The Beta Band excels at willful awkwardness. A few years back, its weirdo edge made the Scottish quartet hip, thanks to its reckless and High Fidelity-approved album, The Three EPs.
Unlike some byproducts of pre-Dubya days, however, the Beta Band still has a pulse. That's not to say the jams on Heroes to Zeros are more concise, or that the melodies are less dull. Rather the songs just sound better. The pointless samples and interpolations are gone. The horn arrangement that ends the cock rocker "Assessment" works wonderfully, as do the clavinet and tack piano flourishes on the folk ditty "Easy." The Beta Band also recruited Radiohead producer Nigel Godrich, whose understanding of mood helps the group achieve what it probably wanted all along: a European vision of the afterlife, as captured in the oceanic guitar screech of "Liquid Bird," the icy harmonies of "Space Beatle," and the hopeful congas, church organ, and analog synth on "Rhododendron."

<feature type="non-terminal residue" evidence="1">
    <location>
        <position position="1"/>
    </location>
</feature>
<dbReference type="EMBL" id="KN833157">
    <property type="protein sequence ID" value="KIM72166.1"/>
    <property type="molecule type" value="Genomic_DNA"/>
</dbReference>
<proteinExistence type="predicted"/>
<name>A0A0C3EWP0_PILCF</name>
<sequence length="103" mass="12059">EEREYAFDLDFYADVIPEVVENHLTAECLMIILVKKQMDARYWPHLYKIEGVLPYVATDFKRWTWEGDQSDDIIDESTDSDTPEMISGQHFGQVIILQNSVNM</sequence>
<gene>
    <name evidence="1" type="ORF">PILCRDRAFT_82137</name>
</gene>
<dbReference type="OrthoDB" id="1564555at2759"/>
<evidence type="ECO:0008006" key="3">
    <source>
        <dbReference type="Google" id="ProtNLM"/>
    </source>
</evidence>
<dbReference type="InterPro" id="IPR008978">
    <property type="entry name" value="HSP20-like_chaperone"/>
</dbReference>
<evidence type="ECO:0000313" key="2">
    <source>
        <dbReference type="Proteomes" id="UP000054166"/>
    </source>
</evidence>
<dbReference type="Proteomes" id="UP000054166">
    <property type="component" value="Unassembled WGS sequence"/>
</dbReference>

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The Beta Band clearly learns from its mistakes, even if that newfound wisdom merely makes Heroes to Zeros a lovelier brand of junk.